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Springsteel's candidate forum deserved an audience | Editor's Notebook
POULSBO — It was every candidate’s worst nightmare.
The forum was scheduled to begin at 7 p.m. The table was set up with a chair for each candidate. Audience chairs were lined up neatly. In the back, cookies and cupcakes and tea.
The clock ticked – 7:05, 7:10, 7:15, 7:20 – and the candidate sat alone, waiting, talking to the lone reporter and doodling in a notebook.
While it would have been easy to be embarrassed for Fred Springsteel, there seemed to be more reason to respect his courage.
Springsteel, a write-in candidate for Poulsbo City Council, has taken his fair share of lumps this campaign. Arrested on suspicion of DUI. Dismissed from his position at the Eagles lodge for his use of a racial epithet (for which he later apologized). Seemingly disavowed by a watchdog group that he helped form.
And yet here he was, putting his credibility as a candidate on the line to host a candidate forum, creating an opportunity to talk to fellow candidate Gary Nystul and the public about the issues.
He took out an ad, sent out a press release and emails, mailed 900 campaign brochures, and paid $37.50 to rent the downstairs meeting room of the Poulsbo Library on a cold Monday evening.
And no one showed up.
Blame it on the evening chill, or Halloween, or inadequate promotion. The event gave some insight into Springsteel’s character – insight that is as worth reporting as his flaws.
He handled it all with humor. He had lined up only six audience chairs, and quipped, “I thought we’d get better attendance than a City Council meeting.”
He talked about his personal life: Father of one, grandfather of two, retired computer science professor, book collector, donor of time and money to local causes. And – a risky yet delicious revelation – a sometime karaoke singer at Sian Palace on Viking Avenue.
He talked about the things that shaped him as a citizen and an academic: growing up with a Socialist Democrat father and an anti-communist Polish-American mother in the 1940s and ’50s, studies at Notre Dame and UW during the political and social tumult of the 1960s, seeing centralized state power in action against individual liberty while studying in Prague.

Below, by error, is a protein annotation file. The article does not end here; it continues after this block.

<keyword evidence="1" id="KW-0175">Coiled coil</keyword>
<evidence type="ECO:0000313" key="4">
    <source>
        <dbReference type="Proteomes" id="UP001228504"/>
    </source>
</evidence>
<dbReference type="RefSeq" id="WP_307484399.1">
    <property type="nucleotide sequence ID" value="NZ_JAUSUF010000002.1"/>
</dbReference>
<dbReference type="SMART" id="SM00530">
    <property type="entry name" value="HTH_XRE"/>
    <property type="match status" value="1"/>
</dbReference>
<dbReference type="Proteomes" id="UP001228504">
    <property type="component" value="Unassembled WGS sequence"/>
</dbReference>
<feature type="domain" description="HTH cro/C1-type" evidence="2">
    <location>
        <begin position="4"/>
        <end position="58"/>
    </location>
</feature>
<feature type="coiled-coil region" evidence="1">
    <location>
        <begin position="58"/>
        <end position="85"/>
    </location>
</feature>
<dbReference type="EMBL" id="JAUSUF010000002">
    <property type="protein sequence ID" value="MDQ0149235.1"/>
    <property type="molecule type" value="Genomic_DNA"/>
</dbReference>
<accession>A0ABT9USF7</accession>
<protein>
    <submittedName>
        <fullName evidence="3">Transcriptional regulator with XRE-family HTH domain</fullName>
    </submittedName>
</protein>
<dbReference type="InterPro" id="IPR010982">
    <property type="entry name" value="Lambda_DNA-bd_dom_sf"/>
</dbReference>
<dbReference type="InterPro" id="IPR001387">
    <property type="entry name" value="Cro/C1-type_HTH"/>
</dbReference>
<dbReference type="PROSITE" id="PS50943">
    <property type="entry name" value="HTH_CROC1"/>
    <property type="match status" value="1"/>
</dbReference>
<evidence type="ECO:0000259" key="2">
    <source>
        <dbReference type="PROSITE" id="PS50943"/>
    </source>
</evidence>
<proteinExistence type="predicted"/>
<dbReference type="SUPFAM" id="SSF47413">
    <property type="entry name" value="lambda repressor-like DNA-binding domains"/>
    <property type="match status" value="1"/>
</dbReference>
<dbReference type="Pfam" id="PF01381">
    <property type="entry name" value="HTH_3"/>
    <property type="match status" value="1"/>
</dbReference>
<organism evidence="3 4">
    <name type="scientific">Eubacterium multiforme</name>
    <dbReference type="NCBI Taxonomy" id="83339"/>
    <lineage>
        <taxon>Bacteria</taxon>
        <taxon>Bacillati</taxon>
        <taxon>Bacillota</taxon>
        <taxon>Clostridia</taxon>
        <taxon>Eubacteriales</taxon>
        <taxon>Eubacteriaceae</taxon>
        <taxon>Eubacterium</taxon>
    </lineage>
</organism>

And he segued, somehow but successfully, to today: The need for more public engagement in local government. He said he’s running for council because many Poulsbo residents do not feel heard by their city government, because citizen watchdog groups have been forced to organize in order to be heard.
He’s concerned about apathy, with low public attendance at City Council meetings being an example. The sight of one man sitting alone on a Monday in Poulsbo Library, a man who just wanted to talk to neighbors about issues, seemed to underscore those concerns.
Fred Springsteel deserved an audience, at least because he’s a candidate for office. Agree or disagree with him, Springsteel has concerns about issues worth discussing: traffic impacts of Safeway and the Edward Rose master-planned neighborhood, erosion on Anderson Parkway, a proposed stoplight on a blind curve at Big Valley and Bond roads and what that means to motorist safety.
Gary Nystul, the only candidate on the ballot, could argue that his notification of the forum was last-minute; he learned of the forum four days earlier when called by the Herald. But much of campaigning and politics is last minute. And Nystul, a former Kalispell, Mont., city councilman, knows that.
At 7:45, Springsteel started to close up. He had joked about language on the debate sign he made: “Fred Springsteel vs. Gary Nystul.” “It sounds like a boxing match,” he said. It seemed metaphorical: In this ring, with Nystul a no-show, Springsteel was the only man standing.
As I turned to wave good night, Springsteel was silhouetted in the doorway, an image of the constituency he hopes to represent — citizen voices wanting to be heard.